Early in September, Oxfam, the British humanitarian organization, was circulating a petition calling on the United States to "put health before wealth" by supporting relaxation of international patent policies that Oxfam says make vital medicines too expensive for developing countries.
But immediately after the terrorist attacks at the World Trade Center and the Pentagon, the petition was removed from Oxfam's Web site. When it returned last week, the cartoon drawing of Uncle Sam had been replaced with a picture of a bottle of pills, and the language singling out the United States had been muted. The group also canceled a news conference at which it had planned to denounce the United States for its patent stance.
"It was not appropriate given the kind of national trauma that was occurring here," said Severina Rivera, a senior policy adviser at Oxfam America in Washington.
Since the terrorist attacks, many other advocacy groups have been canceling planned actions as well, or have toned down oratory that could be perceived as insensitive or even unpatriotic.
The Sierra Club has removed the "W Watch" column from its Web site because it could be perceived as critical of President Bush. It has also stopped its phone solicitations and pulled advertising from the air. The A.F.L.-C.I.O., the Mobilization for Global Justice and many other groups canceled plans to protest at the annual meetings of the World Bank and International Monetary Fund. The bank and fund later canceled their meetings, which were scheduled for the end of this month in Washington.
Friends of the Earth let the one- year anniversary of its discovery of unauthorized genetically modified corn in the food supply pass without even a news release. "No one's interested in gene-altered corn right now," said Mark Helm, a spokesman for the organization.
Even if activists are broadcasting their messages, few people seem to be listening. "What we find is a blackout on coverage and attention to activism," said Asia Russell, a member of Act Up Philadelphia, which has been campaigning to have lower priced drugs available to treat AIDS in Africa.
Some groups fear that if they are perceived as unpatriotic it will hurt them in the long run. "We strongly need to avoid any perceptions that we are being disrespectful to President Bush," Allen Mattison, director for media relations at the Sierra Club, wrote in an internal memorandum. "Now is the time for rallying together as a nation; the public will judge very harshly any groups whom they view as violating this need for unity."
But several activists say they are concerned that the self-restraint, especially as expressed in the Sierra Club memorandum, has gone too far.
"This self-censorship is dangerous in itself," said Kristin Dawkins, director of the globalism program at the Institute for Agriculture and Trade Policy in Minneapolis, which is critical of the influence of multinational corporations on agriculture. "It allows some of the very, very dangerous policies that the Bush administration is pursuing this very minute to go forward unchecked."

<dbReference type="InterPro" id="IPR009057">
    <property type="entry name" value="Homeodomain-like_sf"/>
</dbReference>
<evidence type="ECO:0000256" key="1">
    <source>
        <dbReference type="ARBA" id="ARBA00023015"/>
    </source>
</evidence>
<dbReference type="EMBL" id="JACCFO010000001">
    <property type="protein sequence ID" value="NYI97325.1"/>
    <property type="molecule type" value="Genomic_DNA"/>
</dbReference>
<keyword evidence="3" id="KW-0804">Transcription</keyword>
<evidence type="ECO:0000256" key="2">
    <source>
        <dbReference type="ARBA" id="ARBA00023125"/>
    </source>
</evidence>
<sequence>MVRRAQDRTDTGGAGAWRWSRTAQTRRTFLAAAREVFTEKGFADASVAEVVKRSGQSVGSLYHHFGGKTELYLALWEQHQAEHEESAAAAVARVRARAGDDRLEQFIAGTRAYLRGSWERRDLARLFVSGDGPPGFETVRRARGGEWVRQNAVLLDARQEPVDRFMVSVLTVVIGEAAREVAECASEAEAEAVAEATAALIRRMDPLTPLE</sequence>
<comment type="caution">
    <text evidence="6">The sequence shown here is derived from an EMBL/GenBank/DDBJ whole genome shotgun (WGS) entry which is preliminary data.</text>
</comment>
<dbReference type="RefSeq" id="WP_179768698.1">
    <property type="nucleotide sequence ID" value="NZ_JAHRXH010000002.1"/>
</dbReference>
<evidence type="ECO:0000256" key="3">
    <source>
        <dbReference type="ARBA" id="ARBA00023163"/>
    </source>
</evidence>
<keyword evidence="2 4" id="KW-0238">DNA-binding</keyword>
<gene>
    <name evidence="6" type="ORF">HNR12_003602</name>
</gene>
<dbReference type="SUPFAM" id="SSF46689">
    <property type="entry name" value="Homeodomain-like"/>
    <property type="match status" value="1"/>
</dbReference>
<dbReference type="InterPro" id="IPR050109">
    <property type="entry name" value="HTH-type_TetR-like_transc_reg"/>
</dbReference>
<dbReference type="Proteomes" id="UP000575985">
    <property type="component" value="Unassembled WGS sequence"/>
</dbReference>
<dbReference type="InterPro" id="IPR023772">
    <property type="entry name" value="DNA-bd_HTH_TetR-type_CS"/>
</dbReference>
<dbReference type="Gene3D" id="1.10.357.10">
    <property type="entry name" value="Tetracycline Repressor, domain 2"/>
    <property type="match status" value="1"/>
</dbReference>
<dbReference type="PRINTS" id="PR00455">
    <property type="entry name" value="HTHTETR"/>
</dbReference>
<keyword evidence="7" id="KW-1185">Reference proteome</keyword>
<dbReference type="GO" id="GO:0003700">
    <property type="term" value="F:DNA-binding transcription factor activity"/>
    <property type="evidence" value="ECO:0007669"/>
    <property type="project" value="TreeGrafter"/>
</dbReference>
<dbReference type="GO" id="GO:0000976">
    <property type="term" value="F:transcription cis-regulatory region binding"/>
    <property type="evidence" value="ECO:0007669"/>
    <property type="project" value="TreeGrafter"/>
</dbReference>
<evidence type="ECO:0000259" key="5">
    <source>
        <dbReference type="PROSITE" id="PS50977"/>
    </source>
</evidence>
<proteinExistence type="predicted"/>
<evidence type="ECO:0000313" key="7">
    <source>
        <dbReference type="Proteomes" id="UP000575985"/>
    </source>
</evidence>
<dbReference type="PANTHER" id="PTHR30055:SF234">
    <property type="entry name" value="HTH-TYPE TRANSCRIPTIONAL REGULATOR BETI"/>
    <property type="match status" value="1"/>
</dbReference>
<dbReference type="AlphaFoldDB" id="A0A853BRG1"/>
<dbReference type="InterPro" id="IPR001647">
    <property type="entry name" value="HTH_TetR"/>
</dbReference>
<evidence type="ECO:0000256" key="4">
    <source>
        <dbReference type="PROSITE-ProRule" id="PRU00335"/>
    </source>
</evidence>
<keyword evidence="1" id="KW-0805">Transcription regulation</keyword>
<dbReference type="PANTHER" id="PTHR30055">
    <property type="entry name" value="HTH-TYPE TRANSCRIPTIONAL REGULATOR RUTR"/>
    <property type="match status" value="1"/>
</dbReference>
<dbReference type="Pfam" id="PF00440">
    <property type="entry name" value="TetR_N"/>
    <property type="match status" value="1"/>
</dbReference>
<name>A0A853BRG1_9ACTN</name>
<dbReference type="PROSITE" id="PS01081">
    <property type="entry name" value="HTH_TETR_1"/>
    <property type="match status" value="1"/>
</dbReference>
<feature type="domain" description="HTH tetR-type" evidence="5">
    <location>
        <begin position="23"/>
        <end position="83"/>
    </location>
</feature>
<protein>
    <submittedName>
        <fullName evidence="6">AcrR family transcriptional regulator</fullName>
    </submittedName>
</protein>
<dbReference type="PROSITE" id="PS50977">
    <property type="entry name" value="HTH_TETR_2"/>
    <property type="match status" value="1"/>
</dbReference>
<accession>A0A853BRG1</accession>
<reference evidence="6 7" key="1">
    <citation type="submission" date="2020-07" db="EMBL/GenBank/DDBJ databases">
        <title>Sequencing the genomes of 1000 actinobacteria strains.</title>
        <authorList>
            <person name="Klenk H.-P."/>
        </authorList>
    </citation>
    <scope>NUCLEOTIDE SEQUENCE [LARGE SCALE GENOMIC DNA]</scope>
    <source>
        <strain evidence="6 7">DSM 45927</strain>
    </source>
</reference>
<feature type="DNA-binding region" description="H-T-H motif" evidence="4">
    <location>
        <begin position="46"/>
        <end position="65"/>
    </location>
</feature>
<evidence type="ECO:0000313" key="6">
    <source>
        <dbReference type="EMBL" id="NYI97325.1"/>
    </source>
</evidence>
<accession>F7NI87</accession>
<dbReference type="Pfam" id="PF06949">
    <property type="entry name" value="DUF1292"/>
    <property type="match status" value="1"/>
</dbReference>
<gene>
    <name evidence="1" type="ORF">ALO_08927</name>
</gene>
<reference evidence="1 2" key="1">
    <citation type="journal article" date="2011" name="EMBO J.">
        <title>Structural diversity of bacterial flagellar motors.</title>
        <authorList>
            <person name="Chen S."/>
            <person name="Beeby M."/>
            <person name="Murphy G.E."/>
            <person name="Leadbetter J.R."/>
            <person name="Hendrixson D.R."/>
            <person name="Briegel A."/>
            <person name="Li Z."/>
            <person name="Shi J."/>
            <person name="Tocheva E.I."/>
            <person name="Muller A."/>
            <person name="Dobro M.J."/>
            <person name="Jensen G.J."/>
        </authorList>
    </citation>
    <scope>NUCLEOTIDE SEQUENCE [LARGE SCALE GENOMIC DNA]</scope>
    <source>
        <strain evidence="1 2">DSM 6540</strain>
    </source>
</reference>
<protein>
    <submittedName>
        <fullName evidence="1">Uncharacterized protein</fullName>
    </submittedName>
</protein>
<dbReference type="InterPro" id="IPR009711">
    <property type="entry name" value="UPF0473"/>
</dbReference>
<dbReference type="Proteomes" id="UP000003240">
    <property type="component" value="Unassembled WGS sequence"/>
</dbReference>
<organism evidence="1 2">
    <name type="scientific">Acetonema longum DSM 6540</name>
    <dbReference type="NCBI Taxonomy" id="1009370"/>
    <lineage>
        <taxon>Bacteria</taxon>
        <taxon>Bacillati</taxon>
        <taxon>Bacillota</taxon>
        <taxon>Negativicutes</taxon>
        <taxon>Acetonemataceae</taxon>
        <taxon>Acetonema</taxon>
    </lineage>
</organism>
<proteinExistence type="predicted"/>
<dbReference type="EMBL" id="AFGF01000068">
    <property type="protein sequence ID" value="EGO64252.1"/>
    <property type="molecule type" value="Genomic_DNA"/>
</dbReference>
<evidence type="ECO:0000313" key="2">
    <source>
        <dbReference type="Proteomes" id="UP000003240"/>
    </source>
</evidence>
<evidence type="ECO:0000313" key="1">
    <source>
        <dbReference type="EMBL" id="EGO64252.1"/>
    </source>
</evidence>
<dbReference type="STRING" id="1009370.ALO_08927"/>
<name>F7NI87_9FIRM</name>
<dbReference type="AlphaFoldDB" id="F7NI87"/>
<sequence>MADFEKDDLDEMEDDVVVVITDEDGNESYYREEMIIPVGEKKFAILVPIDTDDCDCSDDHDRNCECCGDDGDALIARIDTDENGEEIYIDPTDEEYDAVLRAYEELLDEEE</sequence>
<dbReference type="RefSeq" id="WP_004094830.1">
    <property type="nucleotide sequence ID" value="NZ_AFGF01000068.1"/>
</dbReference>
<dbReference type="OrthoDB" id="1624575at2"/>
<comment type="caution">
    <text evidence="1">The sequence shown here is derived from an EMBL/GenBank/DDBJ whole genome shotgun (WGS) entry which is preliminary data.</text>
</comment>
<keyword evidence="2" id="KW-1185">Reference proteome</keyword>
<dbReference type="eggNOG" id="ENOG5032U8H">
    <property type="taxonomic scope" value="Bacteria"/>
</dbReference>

Environmental groups say they are concerned that some proponents of opening the Arctic National Wildlife Refuge to oil drilling are pushing their cause using the prospect of energy disruptions from a possible war. Some human rights groups, while dropping their usual causes, are starting campaigns to oppose any rush toward war and steps that they perceive would erode domestic civil liberties in the name of counterterrorism.
Ms. Rivera of Oxfam, a lawyer who normally deals with trade issues, has shifted abruptly to analyzing international laws regarding military responses. "We have a position urging military restraint," she said.
The International Action Center in New York had been planning a march in Washington on Saturday against the International Monetary Fund and World Bank. But with the financial meetings canceled, the group says it will now have an antiwar demonstration in Washington the same day, said Teresa Gutierrez, a national co-director.
She dismissed concerns that such demonstrations would be unpopular. "We went to the vigils at Union Square with some caution and sensitivity and found there was no problem in handing out antiwar fliers," she said.
Some groups are continuing with their campaigns. The Organic Consumers Association went ahead last week with planned leafleting outside Starbucks outlets to protest the use of genetically modified ingredients and to promote the sale of coffee grown by people earning what the association said was a decent wage.
Ronnie Cummins, national director of the association, said about 20 of 300 volunteers nationwide postponed distributing the leaflets.
Mr. Cummins said he received one irate e-mail message "from somebody who said it was a shame and why didn't we move to Afghanistan." But he added that his volunteers said that Wall Street resumed business "and so did our criticism of corporate behavior."
Copyright 2001 The New York Times Company